The researcher, Hideaki Senzaki, of Saitama Medical University, is a highly-published investigator who trained for a time with at Johns Hopkins.
According to the Circulation notice:
The four articles listed below have been retracted due to ethical violations. The corresponding author’s institution, Saitama Medical University, reported to the editors of Circulation, that Dr. Hideaki Senzaki did not receive approval for these studies from the institutional internal ethics committee. Furthermore, in each of the articles referenced below, it was determined that Dr. Senzaki misinformed the editors and readers of Circulation by stating that the studies had received the necessary approval from his institutional review board.
Ventricular–Vascular Stiffening in Patients With Repaired Coarctation of Aorta: Integrated Pathophysiology of Hypertension. Circulation. 2008;118:S191–S198, doi:10.1161/CIRCULATIONAHA.107.757096
Arterial Hemodynamics in Patients After Kawasaki Disease. Circulation. 2005;111:2119–2125, doi:10.1161/01.CIR.0000162483.51132.25
Ventricular Afterload and Ventricular Work in Fontan Circulation: Comparison With Normal Two-Ventricle Circulation and Single-Ventricle Circulation With Blalock-Taussig Shunts. Circulation. 2002;105:2885–2892, doi:10.1161/01.CIR.0000018621.96210.72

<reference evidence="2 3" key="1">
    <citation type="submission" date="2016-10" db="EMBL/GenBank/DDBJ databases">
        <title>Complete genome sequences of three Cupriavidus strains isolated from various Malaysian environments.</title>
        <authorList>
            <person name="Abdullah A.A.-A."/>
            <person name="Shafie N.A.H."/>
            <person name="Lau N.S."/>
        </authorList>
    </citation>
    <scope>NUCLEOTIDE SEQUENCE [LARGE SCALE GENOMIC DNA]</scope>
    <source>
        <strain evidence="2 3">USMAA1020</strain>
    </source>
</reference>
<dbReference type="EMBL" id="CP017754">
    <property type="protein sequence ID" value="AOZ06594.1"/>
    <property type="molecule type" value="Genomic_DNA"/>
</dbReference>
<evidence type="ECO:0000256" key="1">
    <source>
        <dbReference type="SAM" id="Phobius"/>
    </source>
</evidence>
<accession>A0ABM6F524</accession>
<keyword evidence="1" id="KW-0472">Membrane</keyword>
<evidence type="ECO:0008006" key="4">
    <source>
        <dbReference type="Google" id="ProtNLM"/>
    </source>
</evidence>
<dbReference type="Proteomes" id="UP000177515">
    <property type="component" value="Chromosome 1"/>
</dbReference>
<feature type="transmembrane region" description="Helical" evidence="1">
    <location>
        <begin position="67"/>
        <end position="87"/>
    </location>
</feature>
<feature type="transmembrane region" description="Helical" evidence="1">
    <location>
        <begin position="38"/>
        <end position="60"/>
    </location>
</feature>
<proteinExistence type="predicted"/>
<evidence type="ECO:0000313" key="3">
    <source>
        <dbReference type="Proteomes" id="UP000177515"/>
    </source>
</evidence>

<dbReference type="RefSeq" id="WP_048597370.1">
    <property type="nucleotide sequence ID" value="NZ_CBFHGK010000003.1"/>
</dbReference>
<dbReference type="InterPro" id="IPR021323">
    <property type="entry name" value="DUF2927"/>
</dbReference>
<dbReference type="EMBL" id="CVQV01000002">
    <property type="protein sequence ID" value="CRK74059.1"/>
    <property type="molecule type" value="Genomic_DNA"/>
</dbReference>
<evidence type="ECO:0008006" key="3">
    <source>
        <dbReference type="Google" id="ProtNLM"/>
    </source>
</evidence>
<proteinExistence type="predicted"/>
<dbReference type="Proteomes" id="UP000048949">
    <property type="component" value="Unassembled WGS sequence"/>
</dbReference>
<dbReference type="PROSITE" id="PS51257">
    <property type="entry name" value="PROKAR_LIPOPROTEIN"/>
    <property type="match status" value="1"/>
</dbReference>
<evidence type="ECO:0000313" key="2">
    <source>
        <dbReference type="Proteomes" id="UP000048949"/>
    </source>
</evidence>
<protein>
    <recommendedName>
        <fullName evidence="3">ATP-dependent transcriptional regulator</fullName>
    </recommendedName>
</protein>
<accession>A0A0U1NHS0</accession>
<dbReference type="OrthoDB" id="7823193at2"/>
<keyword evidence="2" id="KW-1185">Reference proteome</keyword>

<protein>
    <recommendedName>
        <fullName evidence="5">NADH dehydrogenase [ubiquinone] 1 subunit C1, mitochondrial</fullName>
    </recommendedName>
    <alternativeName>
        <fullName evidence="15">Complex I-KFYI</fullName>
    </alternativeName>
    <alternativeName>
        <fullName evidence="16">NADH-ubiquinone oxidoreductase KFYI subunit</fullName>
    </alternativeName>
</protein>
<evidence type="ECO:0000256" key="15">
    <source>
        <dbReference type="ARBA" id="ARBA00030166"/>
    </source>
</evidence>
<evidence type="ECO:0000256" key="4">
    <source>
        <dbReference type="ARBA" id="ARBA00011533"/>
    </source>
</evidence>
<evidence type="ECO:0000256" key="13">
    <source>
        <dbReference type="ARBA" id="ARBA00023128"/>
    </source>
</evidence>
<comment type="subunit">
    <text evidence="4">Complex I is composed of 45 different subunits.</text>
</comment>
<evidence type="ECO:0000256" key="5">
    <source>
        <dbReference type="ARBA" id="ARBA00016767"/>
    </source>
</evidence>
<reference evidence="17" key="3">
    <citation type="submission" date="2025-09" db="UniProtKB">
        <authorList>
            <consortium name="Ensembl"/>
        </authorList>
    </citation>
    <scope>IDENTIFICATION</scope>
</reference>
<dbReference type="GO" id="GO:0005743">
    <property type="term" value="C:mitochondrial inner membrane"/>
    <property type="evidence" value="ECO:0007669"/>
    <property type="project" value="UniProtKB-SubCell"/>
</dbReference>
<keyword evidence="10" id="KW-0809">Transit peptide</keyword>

Circulating Matrix Metalloproteinases and Their Inhibitors in Patients With Kawasaki Disease. Circulation. 2001;104:860–863, doi:10.1161/hc3301.095286
The four papers have been cited ranging from 9 to 67 times, according to Thomson Scientific’s Web of Knowledge.
Tagni McRae, a spokeswoman for the American Heart Association, which publishes Circulation, told us that
We were contacted in April by the institution and we published a retraction at their request.
We tried to reach Senzaki for comment but have yet to hear back. We also left word with Kass and with the Journal of the American College of Cardiology, which has published papers by Senzaki, to find out whether it, too had been contacted by Saitama officials. We’ll update this post when we learn more.
Meanwhile, we’re glad to see that the institution and the journal are taking lack of IRB approval seriously. That, after all, among other things is what got Joachim Boldt and Yoshitaka Fujii — two anesthesiologists going mano e mano for the Most Retractions title — in trouble.